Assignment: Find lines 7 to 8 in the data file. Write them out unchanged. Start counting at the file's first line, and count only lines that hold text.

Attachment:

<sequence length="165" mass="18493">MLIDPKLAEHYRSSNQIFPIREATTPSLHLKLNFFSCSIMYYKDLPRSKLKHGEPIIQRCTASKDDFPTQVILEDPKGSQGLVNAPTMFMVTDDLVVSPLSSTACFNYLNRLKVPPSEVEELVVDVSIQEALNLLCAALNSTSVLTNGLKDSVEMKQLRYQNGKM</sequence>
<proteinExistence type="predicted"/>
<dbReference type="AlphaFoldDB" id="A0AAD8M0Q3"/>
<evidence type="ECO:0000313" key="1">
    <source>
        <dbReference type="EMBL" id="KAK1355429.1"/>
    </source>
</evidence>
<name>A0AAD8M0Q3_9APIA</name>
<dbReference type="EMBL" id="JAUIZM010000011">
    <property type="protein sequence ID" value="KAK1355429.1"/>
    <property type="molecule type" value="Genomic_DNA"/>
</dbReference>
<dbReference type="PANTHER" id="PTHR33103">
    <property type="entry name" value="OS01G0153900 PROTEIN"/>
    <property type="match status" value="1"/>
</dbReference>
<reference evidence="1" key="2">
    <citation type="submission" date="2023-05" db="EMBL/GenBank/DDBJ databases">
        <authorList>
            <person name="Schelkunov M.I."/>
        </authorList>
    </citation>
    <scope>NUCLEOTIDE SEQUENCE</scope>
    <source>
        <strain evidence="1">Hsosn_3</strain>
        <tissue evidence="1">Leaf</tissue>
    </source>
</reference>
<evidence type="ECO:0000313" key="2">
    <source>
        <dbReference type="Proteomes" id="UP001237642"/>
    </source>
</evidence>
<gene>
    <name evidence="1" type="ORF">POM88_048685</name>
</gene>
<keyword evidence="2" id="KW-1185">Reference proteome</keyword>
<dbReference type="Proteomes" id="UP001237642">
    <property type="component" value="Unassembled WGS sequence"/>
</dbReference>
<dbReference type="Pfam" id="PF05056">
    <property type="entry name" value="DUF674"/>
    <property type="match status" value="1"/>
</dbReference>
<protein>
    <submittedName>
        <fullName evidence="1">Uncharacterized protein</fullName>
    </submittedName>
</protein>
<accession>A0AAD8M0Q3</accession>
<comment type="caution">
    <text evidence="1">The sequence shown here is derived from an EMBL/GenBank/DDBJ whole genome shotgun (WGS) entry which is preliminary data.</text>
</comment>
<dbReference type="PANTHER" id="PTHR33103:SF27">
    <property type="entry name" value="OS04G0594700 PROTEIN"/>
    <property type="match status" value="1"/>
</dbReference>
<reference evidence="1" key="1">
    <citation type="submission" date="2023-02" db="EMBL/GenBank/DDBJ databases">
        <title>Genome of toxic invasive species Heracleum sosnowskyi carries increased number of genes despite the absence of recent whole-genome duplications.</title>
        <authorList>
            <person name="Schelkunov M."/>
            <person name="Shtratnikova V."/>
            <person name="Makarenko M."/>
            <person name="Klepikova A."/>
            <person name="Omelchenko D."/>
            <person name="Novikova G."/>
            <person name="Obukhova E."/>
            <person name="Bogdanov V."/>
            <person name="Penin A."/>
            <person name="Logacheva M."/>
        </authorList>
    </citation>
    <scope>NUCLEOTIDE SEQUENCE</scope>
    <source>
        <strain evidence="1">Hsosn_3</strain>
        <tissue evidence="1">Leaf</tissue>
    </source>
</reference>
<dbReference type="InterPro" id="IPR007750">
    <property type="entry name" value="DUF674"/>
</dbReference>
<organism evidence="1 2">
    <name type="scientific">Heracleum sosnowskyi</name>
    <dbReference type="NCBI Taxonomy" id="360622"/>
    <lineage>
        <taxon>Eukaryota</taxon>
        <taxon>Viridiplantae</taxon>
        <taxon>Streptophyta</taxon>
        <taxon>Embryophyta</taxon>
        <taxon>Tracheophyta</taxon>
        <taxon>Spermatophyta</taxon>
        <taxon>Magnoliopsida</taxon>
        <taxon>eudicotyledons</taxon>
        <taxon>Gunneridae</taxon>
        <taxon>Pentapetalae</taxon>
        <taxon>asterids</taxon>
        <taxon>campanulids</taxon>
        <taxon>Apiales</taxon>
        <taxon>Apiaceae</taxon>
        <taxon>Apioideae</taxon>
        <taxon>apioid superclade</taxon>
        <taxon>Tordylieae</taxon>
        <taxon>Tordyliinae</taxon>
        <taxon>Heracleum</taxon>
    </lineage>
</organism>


    </source>
</evidence>